The filing process of the patent is quite expensive and the businesses file patent applications only in countries where they have commercial interest and where the use of invention would be economically viable. The country usually apply for patents where they have to sell their products due to involvement of additional costs.

There are two routes under the international conventions through which applicant can claim protection of patents in multiple countries depending on the cost they wish to incur and the number of countries they wish to apply.

  • Patent Co-operation Treaty
  • Paris Convention

Before filing an application with a foreign authority, an applicant is required to seek permission of the Controller under Section 39 of the Patents Act. As per Patent Rules, such permission is given within 21 days. The refusal can be made where the subject matter of the application of patent relates to atomic energy or security of India.

Filing application under Patent Cooperation Treaty

If patent protection is sought in more than three countries, then this route is viable for the applicants. The PCT has 146 members. In the PCT filing, within 12 months from the filing of an Indian Application, an ‘international application’ is required to be prepared and filed at International Bureau of World Intellectual Property Rights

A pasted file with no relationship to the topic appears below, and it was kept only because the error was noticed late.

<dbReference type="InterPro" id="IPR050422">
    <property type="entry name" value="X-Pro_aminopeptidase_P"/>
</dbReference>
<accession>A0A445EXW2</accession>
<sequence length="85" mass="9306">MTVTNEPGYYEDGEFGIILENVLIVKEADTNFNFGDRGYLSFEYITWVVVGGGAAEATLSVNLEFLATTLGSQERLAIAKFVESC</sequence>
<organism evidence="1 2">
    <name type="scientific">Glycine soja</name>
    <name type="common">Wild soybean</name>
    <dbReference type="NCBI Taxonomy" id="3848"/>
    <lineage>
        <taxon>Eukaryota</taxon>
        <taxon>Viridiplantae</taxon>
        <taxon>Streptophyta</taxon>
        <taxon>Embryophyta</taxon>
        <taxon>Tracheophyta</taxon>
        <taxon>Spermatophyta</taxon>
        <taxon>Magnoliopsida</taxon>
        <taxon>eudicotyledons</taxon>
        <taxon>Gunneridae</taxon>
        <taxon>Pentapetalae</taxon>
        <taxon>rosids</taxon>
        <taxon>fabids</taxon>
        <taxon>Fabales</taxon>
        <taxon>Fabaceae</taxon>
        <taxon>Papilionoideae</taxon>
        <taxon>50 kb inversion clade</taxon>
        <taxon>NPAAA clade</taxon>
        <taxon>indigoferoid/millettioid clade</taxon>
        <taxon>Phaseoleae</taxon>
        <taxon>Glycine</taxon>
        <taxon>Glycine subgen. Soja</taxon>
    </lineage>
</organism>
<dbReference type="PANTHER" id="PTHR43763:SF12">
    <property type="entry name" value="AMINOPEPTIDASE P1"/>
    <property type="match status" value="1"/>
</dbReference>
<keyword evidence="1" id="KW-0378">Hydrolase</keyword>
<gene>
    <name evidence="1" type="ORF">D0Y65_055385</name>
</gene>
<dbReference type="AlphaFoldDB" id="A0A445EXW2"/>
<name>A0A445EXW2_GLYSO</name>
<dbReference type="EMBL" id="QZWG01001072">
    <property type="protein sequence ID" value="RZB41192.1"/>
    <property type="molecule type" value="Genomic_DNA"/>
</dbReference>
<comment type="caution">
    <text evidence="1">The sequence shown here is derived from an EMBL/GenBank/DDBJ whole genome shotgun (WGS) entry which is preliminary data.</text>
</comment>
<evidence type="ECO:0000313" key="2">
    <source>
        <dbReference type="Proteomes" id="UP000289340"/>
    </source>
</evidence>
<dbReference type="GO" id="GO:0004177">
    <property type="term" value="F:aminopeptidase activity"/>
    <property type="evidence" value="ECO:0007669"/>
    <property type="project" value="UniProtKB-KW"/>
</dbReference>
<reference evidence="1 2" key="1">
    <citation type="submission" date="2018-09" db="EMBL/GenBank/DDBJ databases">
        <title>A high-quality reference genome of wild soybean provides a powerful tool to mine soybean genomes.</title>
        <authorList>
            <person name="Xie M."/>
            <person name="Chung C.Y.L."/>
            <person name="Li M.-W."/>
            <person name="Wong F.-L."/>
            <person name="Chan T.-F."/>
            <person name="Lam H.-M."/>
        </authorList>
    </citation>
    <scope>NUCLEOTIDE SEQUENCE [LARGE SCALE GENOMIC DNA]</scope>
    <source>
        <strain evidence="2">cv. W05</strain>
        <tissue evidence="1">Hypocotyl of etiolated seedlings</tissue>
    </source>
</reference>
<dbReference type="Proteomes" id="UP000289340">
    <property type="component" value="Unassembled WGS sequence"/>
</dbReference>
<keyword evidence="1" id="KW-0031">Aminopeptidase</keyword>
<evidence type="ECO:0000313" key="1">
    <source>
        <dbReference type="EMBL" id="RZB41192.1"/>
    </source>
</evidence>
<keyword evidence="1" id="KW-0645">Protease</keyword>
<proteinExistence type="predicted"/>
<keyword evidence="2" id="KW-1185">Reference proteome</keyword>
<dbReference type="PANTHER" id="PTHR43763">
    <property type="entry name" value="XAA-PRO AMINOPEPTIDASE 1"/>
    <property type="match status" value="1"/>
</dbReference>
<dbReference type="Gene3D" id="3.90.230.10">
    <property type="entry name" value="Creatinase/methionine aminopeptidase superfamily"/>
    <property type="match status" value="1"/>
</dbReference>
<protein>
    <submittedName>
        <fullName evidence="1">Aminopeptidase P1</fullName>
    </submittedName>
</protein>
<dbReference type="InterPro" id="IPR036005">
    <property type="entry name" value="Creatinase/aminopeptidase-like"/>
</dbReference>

An international application is processed in 2 phases in WIPO-

International Phase- This includes a search process by an international search authority which in turn helps in setting at uniform standard for determination of prior art. National authorities could also undertake independent prior art search.

National Phase- An international application is forwarded to national level patent authorities. It can ordinarily take about 30 months for an application to reach national authorities.

Filing application under Paris Convention

The Paris Convention has 174 member states. If patent protection is sought in up to 3 countries, applications are filed under Paris Convention as it is comparatively less expensive. It is also known as ‘direct filing’ because under this mode applications are directly filed with Patent Authorities of relevant countries unlike the PCT application, where there is common international application. Filing under Paris Convention is less time consuming.